100008Z NOV 17
IL




SO WHAT?

Ultra-Orthodox are currently a burden on the state as they receive welfare are do not serve in the military. The reason this is an increasing problem is evident in the extract below.
The ultra-Orthodox, known in Hebrew as “Haredim,” or “those who fear God,” are the fastest growing sector in Israel. Due to their high birth rate, they now number more than 1 million people, or about 12 percent of Israel’s 8.7 million citizens. The majority live beneath the poverty line, according to the Israel Democracy Institute, an independent think tank.

Their numbers are expected to rise to 14 percent in 2024, 19 percent in 2039 and 27 percent in 2059, the think tank predicted — figures that have sparked fear of Israel’s developed economy being saddled with a workforce that’s not prepared for the modern world.




Yahoo News:

A string of protests by ultra-Orthodox Jewish activists against Israel’s compulsory military service has paralyzed Jerusalem in recent weeks in what their leaders had hoped would be a show of strength by the traditionally insular society.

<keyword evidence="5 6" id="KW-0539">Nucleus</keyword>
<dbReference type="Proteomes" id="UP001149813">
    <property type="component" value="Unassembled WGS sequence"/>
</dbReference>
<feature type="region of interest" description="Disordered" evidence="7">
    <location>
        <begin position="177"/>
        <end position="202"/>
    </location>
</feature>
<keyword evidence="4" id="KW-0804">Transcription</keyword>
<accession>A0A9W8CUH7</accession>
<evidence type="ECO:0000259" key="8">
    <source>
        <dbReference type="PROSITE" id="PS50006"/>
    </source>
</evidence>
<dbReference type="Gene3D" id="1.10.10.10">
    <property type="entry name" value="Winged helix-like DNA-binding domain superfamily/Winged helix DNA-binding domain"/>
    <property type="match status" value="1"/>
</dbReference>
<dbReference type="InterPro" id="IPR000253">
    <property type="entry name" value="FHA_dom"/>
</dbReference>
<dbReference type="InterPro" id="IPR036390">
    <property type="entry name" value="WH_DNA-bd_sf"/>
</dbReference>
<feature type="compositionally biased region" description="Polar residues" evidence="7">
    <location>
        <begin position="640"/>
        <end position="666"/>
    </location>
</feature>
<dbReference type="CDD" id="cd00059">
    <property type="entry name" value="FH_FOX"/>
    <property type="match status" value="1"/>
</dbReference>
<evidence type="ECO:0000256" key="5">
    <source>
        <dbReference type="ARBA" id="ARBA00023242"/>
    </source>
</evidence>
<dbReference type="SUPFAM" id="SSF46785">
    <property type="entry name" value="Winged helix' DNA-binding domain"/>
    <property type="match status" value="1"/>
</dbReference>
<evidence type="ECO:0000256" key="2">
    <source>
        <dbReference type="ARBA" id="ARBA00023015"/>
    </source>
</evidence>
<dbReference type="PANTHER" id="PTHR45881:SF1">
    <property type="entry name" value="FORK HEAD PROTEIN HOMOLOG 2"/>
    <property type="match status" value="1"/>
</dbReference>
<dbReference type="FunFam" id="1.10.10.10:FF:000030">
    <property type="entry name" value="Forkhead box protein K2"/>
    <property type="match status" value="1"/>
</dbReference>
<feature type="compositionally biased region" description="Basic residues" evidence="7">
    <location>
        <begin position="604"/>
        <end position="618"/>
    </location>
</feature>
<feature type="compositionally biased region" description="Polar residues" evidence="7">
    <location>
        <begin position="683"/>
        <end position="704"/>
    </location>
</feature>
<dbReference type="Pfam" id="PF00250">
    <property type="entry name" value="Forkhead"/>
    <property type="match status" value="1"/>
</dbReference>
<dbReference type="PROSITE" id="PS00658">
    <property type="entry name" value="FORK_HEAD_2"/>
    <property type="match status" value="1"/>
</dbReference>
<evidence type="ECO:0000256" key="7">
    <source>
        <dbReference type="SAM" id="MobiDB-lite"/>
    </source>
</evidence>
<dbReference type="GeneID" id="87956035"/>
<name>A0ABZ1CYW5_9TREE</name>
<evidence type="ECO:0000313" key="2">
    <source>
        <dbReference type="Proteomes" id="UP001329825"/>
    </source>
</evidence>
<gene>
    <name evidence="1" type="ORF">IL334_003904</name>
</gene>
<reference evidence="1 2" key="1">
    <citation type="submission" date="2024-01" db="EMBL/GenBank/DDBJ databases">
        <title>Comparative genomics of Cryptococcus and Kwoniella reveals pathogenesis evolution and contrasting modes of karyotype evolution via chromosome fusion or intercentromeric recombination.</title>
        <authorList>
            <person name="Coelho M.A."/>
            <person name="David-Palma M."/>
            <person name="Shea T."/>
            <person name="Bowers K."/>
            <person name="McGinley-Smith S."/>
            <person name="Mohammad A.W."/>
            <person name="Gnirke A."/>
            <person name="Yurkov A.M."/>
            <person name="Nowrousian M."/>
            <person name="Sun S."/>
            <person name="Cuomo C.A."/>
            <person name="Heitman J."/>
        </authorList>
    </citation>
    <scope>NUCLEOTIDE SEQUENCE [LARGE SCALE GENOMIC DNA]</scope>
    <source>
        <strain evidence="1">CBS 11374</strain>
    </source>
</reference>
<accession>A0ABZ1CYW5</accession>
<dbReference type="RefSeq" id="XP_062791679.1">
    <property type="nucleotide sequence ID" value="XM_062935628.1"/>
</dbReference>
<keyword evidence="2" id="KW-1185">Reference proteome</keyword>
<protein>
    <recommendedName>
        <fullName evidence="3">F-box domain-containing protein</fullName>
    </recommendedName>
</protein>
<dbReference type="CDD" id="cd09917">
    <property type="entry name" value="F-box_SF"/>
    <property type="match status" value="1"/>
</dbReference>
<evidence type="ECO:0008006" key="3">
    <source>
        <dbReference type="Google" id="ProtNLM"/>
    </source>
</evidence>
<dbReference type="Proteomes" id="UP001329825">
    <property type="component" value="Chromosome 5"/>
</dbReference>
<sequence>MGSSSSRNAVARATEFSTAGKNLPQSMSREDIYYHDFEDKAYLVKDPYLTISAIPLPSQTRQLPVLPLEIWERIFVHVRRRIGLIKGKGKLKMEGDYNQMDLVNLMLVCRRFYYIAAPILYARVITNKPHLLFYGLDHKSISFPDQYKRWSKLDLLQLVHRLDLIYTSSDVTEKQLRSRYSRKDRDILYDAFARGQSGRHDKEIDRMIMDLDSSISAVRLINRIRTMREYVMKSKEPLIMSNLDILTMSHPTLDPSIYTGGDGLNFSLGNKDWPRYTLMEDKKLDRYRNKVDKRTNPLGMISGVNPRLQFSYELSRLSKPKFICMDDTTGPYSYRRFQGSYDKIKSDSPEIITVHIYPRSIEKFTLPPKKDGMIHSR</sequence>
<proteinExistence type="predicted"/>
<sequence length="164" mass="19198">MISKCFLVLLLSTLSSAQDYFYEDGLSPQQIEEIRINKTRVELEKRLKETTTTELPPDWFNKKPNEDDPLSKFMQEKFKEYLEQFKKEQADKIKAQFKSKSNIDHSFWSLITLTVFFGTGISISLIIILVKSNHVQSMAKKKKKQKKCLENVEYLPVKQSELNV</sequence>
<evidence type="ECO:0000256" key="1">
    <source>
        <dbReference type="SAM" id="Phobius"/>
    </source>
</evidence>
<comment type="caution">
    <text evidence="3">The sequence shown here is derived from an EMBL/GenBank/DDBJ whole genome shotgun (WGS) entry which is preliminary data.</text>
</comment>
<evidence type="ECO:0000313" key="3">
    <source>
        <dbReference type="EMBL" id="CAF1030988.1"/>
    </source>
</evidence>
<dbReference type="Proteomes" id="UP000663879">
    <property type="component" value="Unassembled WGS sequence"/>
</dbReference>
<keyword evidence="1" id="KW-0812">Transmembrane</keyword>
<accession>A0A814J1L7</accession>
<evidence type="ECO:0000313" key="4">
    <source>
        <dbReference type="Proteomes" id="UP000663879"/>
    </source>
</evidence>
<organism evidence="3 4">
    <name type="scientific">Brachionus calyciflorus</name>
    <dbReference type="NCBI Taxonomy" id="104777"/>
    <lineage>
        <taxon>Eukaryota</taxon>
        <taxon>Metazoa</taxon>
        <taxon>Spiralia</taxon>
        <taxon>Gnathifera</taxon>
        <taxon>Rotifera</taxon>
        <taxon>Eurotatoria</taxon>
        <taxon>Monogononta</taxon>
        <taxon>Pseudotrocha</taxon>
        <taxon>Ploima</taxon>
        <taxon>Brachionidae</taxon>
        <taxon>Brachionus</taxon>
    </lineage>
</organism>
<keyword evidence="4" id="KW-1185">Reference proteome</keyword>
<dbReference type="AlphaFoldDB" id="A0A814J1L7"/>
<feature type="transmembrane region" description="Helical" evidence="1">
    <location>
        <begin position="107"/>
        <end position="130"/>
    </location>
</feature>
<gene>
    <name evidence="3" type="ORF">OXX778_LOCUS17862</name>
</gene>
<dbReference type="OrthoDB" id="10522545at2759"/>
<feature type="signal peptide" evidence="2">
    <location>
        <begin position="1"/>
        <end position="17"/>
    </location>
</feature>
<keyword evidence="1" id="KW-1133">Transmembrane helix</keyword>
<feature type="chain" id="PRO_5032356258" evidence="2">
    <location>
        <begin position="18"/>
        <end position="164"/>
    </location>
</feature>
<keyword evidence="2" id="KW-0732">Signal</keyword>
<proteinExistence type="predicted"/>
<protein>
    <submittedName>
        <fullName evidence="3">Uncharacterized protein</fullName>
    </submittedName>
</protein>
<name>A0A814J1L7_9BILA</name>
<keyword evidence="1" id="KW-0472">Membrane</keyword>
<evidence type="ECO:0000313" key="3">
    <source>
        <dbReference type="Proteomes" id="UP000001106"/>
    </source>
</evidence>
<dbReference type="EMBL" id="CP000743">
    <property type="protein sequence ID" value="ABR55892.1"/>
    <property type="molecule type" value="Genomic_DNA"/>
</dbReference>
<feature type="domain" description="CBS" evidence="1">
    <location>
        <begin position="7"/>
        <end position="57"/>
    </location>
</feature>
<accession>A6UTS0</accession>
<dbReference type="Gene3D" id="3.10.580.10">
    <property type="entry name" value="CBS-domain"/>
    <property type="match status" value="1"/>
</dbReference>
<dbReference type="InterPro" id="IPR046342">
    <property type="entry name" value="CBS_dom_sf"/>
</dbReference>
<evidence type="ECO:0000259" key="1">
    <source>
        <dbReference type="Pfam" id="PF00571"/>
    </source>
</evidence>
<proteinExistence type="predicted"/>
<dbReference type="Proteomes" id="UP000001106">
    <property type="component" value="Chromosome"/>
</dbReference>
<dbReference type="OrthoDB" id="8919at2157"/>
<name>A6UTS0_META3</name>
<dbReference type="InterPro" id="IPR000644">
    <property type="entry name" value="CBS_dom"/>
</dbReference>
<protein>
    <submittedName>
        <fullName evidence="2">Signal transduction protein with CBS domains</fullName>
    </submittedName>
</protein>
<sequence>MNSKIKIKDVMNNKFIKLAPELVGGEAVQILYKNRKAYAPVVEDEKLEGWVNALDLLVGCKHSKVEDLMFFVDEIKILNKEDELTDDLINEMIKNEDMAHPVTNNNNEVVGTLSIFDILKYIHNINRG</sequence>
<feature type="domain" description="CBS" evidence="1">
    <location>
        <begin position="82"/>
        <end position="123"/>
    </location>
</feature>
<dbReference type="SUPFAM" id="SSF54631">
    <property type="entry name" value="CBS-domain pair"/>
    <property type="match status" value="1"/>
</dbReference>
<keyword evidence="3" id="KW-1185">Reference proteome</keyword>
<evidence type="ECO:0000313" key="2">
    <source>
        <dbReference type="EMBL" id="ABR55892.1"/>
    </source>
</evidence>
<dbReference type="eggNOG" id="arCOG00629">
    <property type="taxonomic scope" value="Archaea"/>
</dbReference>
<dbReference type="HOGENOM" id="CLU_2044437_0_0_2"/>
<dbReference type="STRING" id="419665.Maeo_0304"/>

Instead, the demonstrations reflect a desperate attempt by members of a vocal minority trying to preserve a lifestyle that is rapidly changing around them.

Widely seen as a drag on the country’s economy, Israel’s ultra-Orthodox world is being forced to adapt — with growing numbers embracing technology, pursuing higher education, entering the work force and even serving in the army.

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From CIW NEWS Contributor




Israel infowar



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See all news on Jerusalem and on Israel.

Jerusalem - capital of Israel - is in the middle of the map below.

43° N
12.7° E
57.7° E
20.5° N

 

target
Jerusalem, Israel




Israel (IL) is estimated to have a population of 8.6 million with a growth rate during 2010-2015 of 1.7% pa.
At the same rate of change, in five years' time its population will increase by 0.8 million.